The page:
Howard The Duck

Stop calling me “Ducky”
★★
☆☆☆☆
Released: 
1986
Director: 
Willard Huyck
Starring: 
Lea Thompson, Jeffrey Jones, Tim Robbins, and eight people as Howard
The Setup: 
Duck from another planet is brought to Earth by mistake.
Discussion: 

This legendary production of Lucasfilm, Ltd. Was one of the biggest bombs ever. It cost $30 million, which was a large amount at the time [SO quaint], and only made $16M, in addition to being such a bizarre idea that it brought only shame and ridicule to everyone involved, but mostly George Lucas, who, you know, seems exactly like the kind of person who might think this is a good idea that could really take off.

This is [was] out of print in the States, and a friend of mine, who had seen it once and liked it, one day got possessed to own it [these urges should often be resisted] and ordered it from some shady internet dealer from some sketchy source—and after all that, hated the movie upon re-viewing [quote: "Dude, it fuckin' SUCKS"]. I was very happy to have seen it once, but I would definitely advise against watching it more than that, and even so I fast-forwarded through at least a quarter of it.

We begin in Howard’s apartment on his duck planet. He is set up as a cigar-smoking, tough sort of pre-hipster-malaise Brooklyn schlub, which does not wholly jibe with the pop culture ephemera that litters his apartment. He has a Raiders of the Lost Ark and Flashdance parody posters on the wall [you know, with a duck face photoshopped in and some pun on the name]. It’s obviously a shout-out to the kids, and you know the way Lucas loves to shove his creations in your face every chance he gets, and it tells you what you need to know: this movie makes no attempt to be serious and is trying desperately to be the next 80s kids phenomenon. I think people wouldn’t have piled on this movie so badly if it wasn’t pandering so obviously to 80s sci-fi tween demographic that had been newly created by Lucas and Spielberg.

Anyway, so Howard looks at a Playduck magazine [many of the “jokes” are of this caliber] where we discover that female ducks on his planet have human-like breasts, which can be explicitly shown, as we’re talking about ducks. This becomes more apparent [more DISTURBINGLY apparent] a few seconds later when Howard is sucked through the walls of the neighboring apartments, and goes past a female duck that is MASTURBATING IN THE BATH. Is this material appropriate for kids?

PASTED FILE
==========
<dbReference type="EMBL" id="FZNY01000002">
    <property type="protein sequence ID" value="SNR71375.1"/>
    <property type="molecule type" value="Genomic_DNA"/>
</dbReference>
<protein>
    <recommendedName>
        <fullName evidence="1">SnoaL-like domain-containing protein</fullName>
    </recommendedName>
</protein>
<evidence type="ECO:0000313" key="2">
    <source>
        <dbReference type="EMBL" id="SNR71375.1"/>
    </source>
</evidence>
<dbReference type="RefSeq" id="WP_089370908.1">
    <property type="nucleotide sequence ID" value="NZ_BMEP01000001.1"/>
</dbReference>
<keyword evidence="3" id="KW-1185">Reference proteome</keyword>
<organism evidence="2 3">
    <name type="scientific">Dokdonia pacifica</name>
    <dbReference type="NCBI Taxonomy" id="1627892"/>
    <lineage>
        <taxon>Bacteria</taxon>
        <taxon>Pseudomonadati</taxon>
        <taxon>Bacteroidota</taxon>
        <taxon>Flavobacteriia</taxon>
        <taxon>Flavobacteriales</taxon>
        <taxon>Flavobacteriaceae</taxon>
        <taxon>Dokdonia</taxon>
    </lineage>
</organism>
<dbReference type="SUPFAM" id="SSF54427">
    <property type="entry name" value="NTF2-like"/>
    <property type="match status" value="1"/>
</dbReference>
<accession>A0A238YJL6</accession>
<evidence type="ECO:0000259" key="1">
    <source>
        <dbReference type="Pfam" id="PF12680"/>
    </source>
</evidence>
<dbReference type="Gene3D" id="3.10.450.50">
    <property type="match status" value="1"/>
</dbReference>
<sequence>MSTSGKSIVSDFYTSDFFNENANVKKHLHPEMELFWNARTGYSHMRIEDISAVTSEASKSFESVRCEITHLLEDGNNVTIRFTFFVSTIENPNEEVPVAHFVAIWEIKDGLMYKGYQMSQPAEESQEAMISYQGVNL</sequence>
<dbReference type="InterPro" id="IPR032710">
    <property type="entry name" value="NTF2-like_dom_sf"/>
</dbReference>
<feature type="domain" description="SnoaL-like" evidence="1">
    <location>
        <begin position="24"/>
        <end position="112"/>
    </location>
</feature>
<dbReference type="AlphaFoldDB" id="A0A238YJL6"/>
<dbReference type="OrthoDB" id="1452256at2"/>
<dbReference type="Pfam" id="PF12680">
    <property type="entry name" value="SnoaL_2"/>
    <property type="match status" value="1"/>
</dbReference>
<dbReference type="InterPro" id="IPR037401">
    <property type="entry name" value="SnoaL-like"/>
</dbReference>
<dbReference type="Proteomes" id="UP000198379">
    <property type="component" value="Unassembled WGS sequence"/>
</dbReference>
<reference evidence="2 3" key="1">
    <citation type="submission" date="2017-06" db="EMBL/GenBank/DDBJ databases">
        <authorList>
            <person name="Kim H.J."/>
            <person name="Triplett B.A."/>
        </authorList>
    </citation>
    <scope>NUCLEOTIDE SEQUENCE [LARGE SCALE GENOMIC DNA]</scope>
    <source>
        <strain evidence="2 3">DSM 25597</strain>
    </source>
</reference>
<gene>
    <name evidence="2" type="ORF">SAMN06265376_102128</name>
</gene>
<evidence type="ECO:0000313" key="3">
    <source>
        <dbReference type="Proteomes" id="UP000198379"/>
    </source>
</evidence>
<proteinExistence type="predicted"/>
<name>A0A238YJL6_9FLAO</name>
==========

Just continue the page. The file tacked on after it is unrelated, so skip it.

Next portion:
So Howard lands in an alley on Earth where he is promptly assaulted by punks who apparently see nothing unusual in being confronted with a three foot talking duck. He is taken inside this club where Lea Thompson is performing this awesome / hilarious song called "Hunger City," which is about how the world is, like, SO fucked up. Howard is thrown out of the club for being a kid in costume trying to sneak in, and endures more tribulations before saving a post-show Lea Thompson from being attacked. Up until now the many people who have seen Howard have seen nothing strange about a humanoid talking duck. It’s only once we get to the Lea scene that people start reacting as if this were strange.

Anyway, so she takes him home and promptly rifles through his wallet while he sleeps, finding a duck condom—which is DISGUSTING. I do NOT want to think about Howard’s little pink duck penis, let alone think of it approaching Lea Thompson [as we are later invited to do], and this is one of the many touches that just seem fatally misguided about the movie.

Lea Thompson, by the way, is horrible and horribly annoying in these first scenes, and is coifed with this enormous crimped fluff-thing that she really should sue over. She gets charming for about a 15-minute window later. There are some kind of funny lines sprinkled throughout, though, and Lea gets one toward the beginning when Howard is complaining about being stranded on a strange planet and she says: “Well, maybe you ARE trapped on a world you never made, but I’ve got problems of my own! My career is falling apart!” Her career, by the way, is fronting a shitty all-female rock band, and when bar patrons don’t pay rapt attention to her, she whines “Yeah! Real music lovers!”